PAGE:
Is Mauritania Really a New ISIS Front?

A member of Mauritania's National Guard on patrol in 2012, following the growth of al-Qaeda in the Islamic Maghreb in nearby northern Mali. Bassikounou, Mauritania, May 22, 2012. (Joe Penney/Reuters/Corbis)

On June 16, a Mauritanian court sentenced three men to prison terms for allegedly having ties to the so-called Islamic State (ISIS). The men were accused of “belonging to an organization established with the goal of committing terrorist crimes, instigating religious violence, using symbols relating to a terrorist organization for the sake of glorifying it, and providing a meeting place for persons with a relationship to a terrorist organization.”

The accused denied the charges, but the prosecution played a film that reportedly showed the men pledging allegiance to ISIS. The men were part of a cell arrested by authorities in Zouerate, northern Mauritania in October 2014. They will each serve between five and 10 years in prison.

Is ISIS a serious threat to Mauritania? Yes, but only to an extent. Authorities in the West African nation have two reasons to be concerned. The first is the presence of ISIS elsewhere in the region. It has an affiliate in Libya, whose fortunes have been mixed. It has also claimed responsibility for major terrorist attacks in Tunisia recently, including the fatal shooting of 39 tourists at a beach on June 26, and the March 18 raid on the Bardo Museum in Tunis. ISIS has also attracted the allegiance of Nigeria’s Boko Haram sect, proclaiming an “Islamic State of West Africa.” This regional presence could attract Mauritanians to either fight elsewhere—and return home later to cause problems—or attempt to build their own affiliate within Mauritania. An unknown, likely small, number of Mauritanians have already joined ISIS.

The second reason for concern is the minor but recurring presence of al-Qaeda affiliates in Mauritania in recent years. Al-Qaeda’s northwest African affiliate, al-Qaeda in the Islamic Maghreb (AQIM), has staged attacks in Mauritania since 2005. AQIM’s assaults include incidents like the February 2008 shooting at the Israeli embassy and the August 2009 bombing outside the French embassy. Mauritania has not suffered territorial losses to AQIM, as its neighbor Mali did in 2012-2013, but uprooting the small jihadi presence in the country has been a priority for Mauritanian heads of state—both for genuine reasons of security and because they want to reap the benefits of being seen by the international community as a bulwark against terrorism. Now that ISIS sometimes overshadows al-Qaeda in the perceptions of both governments and aspiring jihadis, Mauritania authorities may be worried that would-be Mauritanian jihadis, and even AQIM itself, could lean toward embracing ISIS.

Indeed, there have been some ambiguous signals that offshoots of AQIM now have divided loyalties. In May, Adnan Abu al-Walid al-Sahrawi, claiming to speak in the name of al-Murabitun, an offshoot of AQIM, pledged allegiance to ISIS. Al-Sahrawi, however, did not represent everyone within the organization: al-Murabitun’s other, better-known leader Mokhtar Belmokhtar soon came out denying the pledge and reaffirming his allegiance to al-Qaeda central’s leader Ayman al-Zawahiri. Belmokhtar’s stance shows that al-Qaeda retains key allies in the Sahara, but al-Sahrawi’s pledge shows that ISIS continues to make inroads among jihadis in the region. In short, there are reasons for Mauritania’s authorities to be vigilant.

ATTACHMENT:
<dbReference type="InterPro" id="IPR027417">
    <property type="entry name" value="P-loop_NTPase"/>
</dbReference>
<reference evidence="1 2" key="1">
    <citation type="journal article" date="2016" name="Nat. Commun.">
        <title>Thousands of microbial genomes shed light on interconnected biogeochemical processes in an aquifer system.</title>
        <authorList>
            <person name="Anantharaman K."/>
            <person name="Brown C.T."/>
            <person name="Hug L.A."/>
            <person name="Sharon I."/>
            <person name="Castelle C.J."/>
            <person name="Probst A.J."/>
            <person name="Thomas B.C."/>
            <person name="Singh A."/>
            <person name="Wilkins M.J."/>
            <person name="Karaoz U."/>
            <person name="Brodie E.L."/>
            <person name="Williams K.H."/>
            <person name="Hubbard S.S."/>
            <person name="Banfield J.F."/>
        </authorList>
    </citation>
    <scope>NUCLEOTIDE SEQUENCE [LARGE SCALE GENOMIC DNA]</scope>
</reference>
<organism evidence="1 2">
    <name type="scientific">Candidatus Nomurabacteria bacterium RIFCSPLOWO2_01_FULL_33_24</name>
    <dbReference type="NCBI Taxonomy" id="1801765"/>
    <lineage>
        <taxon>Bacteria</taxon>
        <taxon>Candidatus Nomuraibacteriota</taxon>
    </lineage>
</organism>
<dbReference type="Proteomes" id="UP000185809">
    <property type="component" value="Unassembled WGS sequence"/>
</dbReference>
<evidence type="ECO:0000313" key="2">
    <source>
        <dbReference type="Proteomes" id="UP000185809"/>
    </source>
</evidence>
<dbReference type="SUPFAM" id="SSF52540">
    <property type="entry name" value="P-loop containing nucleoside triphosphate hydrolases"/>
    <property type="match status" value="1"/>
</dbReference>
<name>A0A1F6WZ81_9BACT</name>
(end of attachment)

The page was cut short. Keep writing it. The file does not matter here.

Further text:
At the same time, hysteria about Mauritania is unwarranted. In March of this year, headlines screamed “Terror Triumvirate: ISIS, Al Qaeda, Boko Haram Training Together in Mauritania.” This analysis reached dubious conclusions, starting with the idea that ISIS and al-Qaeda—enemies of each other—would train together. As with much “security analysis,” it relied on hyperbole and over-interpretation of evidence to reach alarmist conclusions. Based on a few videos of alleged terrorist training camps, one interviewee called Mauritania “a powder keg.”

Mauritania is not a powder keg. Mauritania is a poor country with major internal divisions over race, and the country saw some protests during the Arab Spring, but overall the ruling elite has a firm grip on power. President Mohamed Ould Abdelaziz, who took power in a 2008 military coup and won re-election in 2009 and 2014, has dealt aggressively with jihadis and would-be jihadis. This trend includes not just local jihadis, but also Mauritanians who belong to al-Qaeda central—if caught, they face long-term imprisonment or rendition to the United States.

Where affiliates of al-Qaeda and ISIS have seized substantial territory in recent years, it has been in countries with severe and pre-existing governance challenges. Libya fell apart during, and especially after, its 2011 civil war. Mali has experienced recurring rebellions led by the Tuareg ethnic group, and al-Qaeda’s allies were able to set down roots in northern Mali partly because they cultivated Tuareg friends. Nigerian authorities badly mishandled the Boko Haram crisis over a period of years before the sect bid for territorial control. Mauritania has problems, but none that mirror the severe instability that plagues these other northwest African states.

Hysteria over the possible spread of ISIS may distract attention from other important questions. At what price has Mauritania’s seeming stability been purchased? What kind of measures are in place to ensure that suspected jihadis are receiving fair treatment under the law? The trial of the alleged ISIS members was reportedly concluded in just one day. Ultimately, the concern may not be that Mauritania will explode in a paroxysm of jihadi activity, but rather that authorities there will trample on civil liberties in the name of fighting terrorism.